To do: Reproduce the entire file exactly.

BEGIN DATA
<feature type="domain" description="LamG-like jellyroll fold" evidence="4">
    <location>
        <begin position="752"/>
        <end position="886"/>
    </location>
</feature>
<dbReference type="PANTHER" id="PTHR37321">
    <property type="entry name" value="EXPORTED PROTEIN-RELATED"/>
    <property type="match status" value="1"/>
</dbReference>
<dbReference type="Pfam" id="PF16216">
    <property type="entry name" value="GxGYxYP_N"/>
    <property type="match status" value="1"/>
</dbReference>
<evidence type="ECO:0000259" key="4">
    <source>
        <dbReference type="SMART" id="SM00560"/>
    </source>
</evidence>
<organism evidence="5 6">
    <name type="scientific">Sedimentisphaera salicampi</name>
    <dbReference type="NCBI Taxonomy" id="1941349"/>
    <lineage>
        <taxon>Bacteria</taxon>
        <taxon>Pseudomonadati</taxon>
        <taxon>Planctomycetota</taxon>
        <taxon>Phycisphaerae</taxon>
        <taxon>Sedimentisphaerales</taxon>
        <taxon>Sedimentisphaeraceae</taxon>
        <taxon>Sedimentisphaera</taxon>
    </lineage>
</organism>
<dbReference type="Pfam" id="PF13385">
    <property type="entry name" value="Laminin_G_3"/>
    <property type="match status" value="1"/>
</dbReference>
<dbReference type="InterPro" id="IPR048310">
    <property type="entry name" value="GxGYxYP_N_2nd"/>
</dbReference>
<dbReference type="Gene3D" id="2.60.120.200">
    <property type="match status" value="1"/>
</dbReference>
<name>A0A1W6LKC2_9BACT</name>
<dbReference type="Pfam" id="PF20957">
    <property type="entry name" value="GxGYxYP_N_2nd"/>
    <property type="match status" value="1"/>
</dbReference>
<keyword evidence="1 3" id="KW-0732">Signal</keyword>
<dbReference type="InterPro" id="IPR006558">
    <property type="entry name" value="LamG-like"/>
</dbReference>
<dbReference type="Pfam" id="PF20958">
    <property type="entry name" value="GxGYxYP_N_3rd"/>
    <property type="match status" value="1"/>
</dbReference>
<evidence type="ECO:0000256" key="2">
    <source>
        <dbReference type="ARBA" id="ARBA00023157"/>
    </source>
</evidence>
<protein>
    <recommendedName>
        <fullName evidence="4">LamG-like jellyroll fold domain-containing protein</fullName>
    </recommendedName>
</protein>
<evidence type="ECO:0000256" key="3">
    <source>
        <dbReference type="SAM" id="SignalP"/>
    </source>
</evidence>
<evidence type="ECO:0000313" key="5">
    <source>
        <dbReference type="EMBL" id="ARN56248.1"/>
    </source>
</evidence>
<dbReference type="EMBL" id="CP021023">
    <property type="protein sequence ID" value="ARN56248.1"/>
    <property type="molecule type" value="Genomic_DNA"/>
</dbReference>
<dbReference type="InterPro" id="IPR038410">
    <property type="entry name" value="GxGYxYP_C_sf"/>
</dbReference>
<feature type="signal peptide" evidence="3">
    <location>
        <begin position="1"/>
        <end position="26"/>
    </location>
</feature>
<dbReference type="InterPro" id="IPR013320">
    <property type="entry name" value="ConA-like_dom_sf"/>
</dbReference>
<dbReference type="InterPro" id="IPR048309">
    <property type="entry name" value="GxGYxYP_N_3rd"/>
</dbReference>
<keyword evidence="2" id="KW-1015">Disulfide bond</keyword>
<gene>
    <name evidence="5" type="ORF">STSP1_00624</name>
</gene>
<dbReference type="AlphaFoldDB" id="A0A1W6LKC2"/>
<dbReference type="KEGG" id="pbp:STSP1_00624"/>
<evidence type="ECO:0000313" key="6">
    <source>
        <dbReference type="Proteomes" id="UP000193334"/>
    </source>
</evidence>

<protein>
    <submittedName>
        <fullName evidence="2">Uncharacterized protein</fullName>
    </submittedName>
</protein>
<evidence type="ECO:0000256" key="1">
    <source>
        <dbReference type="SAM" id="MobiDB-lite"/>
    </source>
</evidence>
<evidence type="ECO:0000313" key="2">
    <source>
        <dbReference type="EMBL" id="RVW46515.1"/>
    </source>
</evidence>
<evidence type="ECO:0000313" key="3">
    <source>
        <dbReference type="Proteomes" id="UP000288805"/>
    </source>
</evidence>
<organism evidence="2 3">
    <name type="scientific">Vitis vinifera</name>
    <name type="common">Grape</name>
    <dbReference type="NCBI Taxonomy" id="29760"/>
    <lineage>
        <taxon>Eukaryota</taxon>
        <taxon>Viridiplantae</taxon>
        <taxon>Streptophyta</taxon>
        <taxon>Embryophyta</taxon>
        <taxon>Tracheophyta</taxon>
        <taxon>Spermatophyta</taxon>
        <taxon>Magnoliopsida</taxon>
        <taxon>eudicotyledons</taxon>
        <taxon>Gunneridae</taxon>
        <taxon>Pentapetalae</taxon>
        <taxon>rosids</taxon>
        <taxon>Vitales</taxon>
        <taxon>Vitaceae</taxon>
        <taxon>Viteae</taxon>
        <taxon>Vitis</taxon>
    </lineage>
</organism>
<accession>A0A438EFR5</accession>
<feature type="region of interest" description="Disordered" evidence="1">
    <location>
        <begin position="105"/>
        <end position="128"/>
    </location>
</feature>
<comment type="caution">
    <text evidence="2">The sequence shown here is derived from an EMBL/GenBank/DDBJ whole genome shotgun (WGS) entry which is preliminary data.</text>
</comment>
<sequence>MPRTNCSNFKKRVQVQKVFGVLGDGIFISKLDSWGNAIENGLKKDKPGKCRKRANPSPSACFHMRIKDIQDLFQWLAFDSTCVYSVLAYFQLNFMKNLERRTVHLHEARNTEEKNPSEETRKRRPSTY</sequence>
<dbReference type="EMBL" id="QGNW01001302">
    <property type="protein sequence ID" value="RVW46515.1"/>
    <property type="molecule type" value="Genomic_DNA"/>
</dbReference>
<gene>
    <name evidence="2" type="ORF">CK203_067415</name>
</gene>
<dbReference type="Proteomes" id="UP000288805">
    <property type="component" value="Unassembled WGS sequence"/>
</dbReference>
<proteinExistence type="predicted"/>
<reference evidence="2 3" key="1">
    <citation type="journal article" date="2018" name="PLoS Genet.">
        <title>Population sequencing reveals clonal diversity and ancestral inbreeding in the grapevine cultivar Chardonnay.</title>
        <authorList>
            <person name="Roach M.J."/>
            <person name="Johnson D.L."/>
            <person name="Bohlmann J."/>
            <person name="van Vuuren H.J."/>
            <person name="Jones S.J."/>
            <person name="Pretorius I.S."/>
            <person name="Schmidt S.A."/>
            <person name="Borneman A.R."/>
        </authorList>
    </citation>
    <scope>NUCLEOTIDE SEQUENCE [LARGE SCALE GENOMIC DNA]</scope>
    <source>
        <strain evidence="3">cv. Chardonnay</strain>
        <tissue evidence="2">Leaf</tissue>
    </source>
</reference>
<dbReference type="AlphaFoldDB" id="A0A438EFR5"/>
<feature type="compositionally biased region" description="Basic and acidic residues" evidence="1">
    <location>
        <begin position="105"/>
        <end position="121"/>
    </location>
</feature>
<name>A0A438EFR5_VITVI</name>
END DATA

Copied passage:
<feature type="domain" description="LamG-like jellyroll fold" evidence="4">
    <location>
        <begin position="752"/>
        <end position="886"/>
    </location>
</feature>
<dbReference type="PANTHER" id="PTHR37321">
    <property type="entry name" value="EXPORTED PROTEIN-RELATED"/>
    <property type="match status" value="1"/>
</dbReference>
<dbReference type="Pfam" id="PF16216">
    <property type="entry name" value="GxGYxYP_N"/>
    <property type="match status" value="1"/>
</dbReference>
<evidence type="ECO:0000259" key="4">
    <source>
        <dbReference type="SMART" id="SM00560"/>
    </source>
</evidence>
<organism evidence="5 6">
    <name type="scientific">Sedimentisphaera salicampi</name>
    <dbReference type="NCBI Taxonomy" id="1941349"/>
    <lineage>
        <taxon>Bacteria</taxon>
        <taxon>Pseudomonadati</taxon>
        <taxon>Planctomycetota</taxon>
        <taxon>Phycisphaerae</taxon>
        <taxon>Sedimentisphaerales</taxon>
        <taxon>Sedimentisphaeraceae</taxon>
        <taxon>Sedimentisphaera</taxon>
    </lineage>
</organism>
<dbReference type="Pfam" id="PF13385">
    <property type="entry name" value="Laminin_G_3"/>
    <property type="match status" value="1"/>
</dbReference>
<dbReference type="InterPro" id="IPR048310">
    <property type="entry name" value="GxGYxYP_N_2nd"/>
</dbReference>
<dbReference type="Gene3D" id="2.60.120.200">
    <property type="match status" value="1"/>
</dbReference>
<name>A0A1W6LKC2_9BACT</name>
<dbReference type="Pfam" id="PF20957">
    <property type="entry name" value="GxGYxYP_N_2nd"/>
    <property type="match status" value="1"/>
</dbReference>
<keyword evidence="1 3" id="KW-0732">Signal</keyword>
<dbReference type="InterPro" id="IPR006558">
    <property type="entry name" value="LamG-like"/>
</dbReference>
<dbReference type="Pfam" id="PF20958">
    <property type="entry name" value="GxGYxYP_N_3rd"/>
    <property type="match status" value="1"/>
</dbReference>
<evidence type="ECO:0000256" key="2">
    <source>
        <dbReference type="ARBA" id="ARBA00023157"/>
    </source>
</evidence>
<protein>
    <recommendedName>
        <fullName evidence="4">LamG-like jellyroll fold domain-containing protein</fullName>
    </recommendedName>
</protein>
<evidence type="ECO:0000256" key="3">
    <source>
        <dbReference type="SAM" id="SignalP"/>
    </source>
</evidence>
<evidence type="ECO:0000313" key="5">
    <source>
        <dbReference type="EMBL" id="ARN56248.1"/>
    </source>
</evidence>
<dbReference type="EMBL" id="CP021023">
    <property type="protein sequence ID" value="ARN56248.1"/>
    <property type="molecule type" value="Genomic_DNA"/>
</dbReference>
<dbReference type="InterPro" id="IPR038410">
    <property type="entry name" value="GxGYxYP_C_sf"/>
</dbReference>
<feature type="signal peptide" evidence="3">
    <location>
        <begin position="1"/>
        <end position="26"/>
    </location>
</feature>
<dbReference type="InterPro" id="IPR013320">
    <property type="entry name" value="ConA-like_dom_sf"/>
</dbReference>
<dbReference type="InterPro" id="IPR048309">
    <property type="entry name" value="GxGYxYP_N_3rd"/>
</dbReference>
<keyword evidence="2" id="KW-1015">Disulfide bond</keyword>
<gene>
    <name evidence="5" type="ORF">STSP1_00624</name>
</gene>
<dbReference type="AlphaFoldDB" id="A0A1W6LKC2"/>
<dbReference type="KEGG" id="pbp:STSP1_00624"/>
<evidence type="ECO:0000313" key="6">
    <source>
        <dbReference type="Proteomes" id="UP000193334"/>
    </source>
</evidence>

<protein>
    <submittedName>
        <fullName evidence="2">Uncharacterized protein</fullName>
    </submittedName>
</protein>
<evidence type="ECO:0000256" key="1">
    <source>
        <dbReference type="SAM" id="MobiDB-lite"/>
    </source>
</evidence>
<evidence type="ECO:0000313" key="2">
    <source>
        <dbReference type="EMBL" id="RVW46515.1"/>
    </source>
</evidence>
<evidence type="ECO:0000313" key="3">
    <source>
        <dbReference type="Proteomes" id="UP000288805"/>
    </source>
</evidence>
<organism evidence="2 3">
    <name type="scientific">Vitis vinifera</name>
    <name type="common">Grape</name>
    <dbReference type="NCBI Taxonomy" id="29760"/>
    <lineage>
        <taxon>Eukaryota</taxon>
        <taxon>Viridiplantae</taxon>
        <taxon>Streptophyta</taxon>
        <taxon>Embryophyta</taxon>
        <taxon>Tracheophyta</taxon>
        <taxon>Spermatophyta</taxon>
        <taxon>Magnoliopsida</taxon>
        <taxon>eudicotyledons</taxon>
        <taxon>Gunneridae</taxon>
        <taxon>Pentapetalae</taxon>
        <taxon>rosids</taxon>
        <taxon>Vitales</taxon>
        <taxon>Vitaceae</taxon>
        <taxon>Viteae</taxon>
        <taxon>Vitis</taxon>
    </lineage>
</organism>
<accession>A0A438EFR5</accession>
<feature type="region of interest" description="Disordered" evidence="1">
    <location>
        <begin position="105"/>
        <end position="128"/>
    </location>
</feature>
<comment type="caution">
    <text evidence="2">The sequence shown here is derived from an EMBL/GenBank/DDBJ whole genome shotgun (WGS) entry which is preliminary data.</text>
</comment>
<sequence>MPRTNCSNFKKRVQVQKVFGVLGDGIFISKLDSWGNAIENGLKKDKPGKCRKRANPSPSACFHMRIKDIQDLFQWLAFDSTCVYSVLAYFQLNFMKNLERRTVHLHEARNTEEKNPSEETRKRRPSTY</sequence>
<dbReference type="EMBL" id="QGNW01001302">
    <property type="protein sequence ID" value="RVW46515.1"/>
    <property type="molecule type" value="Genomic_DNA"/>
</dbReference>
<gene>
    <name evidence="2" type="ORF">CK203_067415</name>
</gene>
<dbReference type="Proteomes" id="UP000288805">
    <property type="component" value="Unassembled WGS sequence"/>
</dbReference>
<proteinExistence type="predicted"/>
<reference evidence="2 3" key="1">
    <citation type="journal article" date="2018" name="PLoS Genet.">
        <title>Population sequencing reveals clonal diversity and ancestral inbreeding in the grapevine cultivar Chardonnay.</title>
        <authorList>
            <person name="Roach M.J."/>
            <person name="Johnson D.L."/>
            <person name="Bohlmann J."/>
            <person name="van Vuuren H.J."/>
            <person name="Jones S.J."/>
            <person name="Pretorius I.S."/>
            <person name="Schmidt S.A."/>
            <person name="Borneman A.R."/>
        </authorList>
    </citation>
    <scope>NUCLEOTIDE SEQUENCE [LARGE SCALE GENOMIC DNA]</scope>
    <source>
        <strain evidence="3">cv. Chardonnay</strain>
        <tissue evidence="2">Leaf</tissue>
    </source>
</reference>
<dbReference type="AlphaFoldDB" id="A0A438EFR5"/>
<feature type="compositionally biased region" description="Basic and acidic residues" evidence="1">
    <location>
        <begin position="105"/>
        <end position="121"/>
    </location>
</feature>
<name>A0A438EFR5_VITVI</name>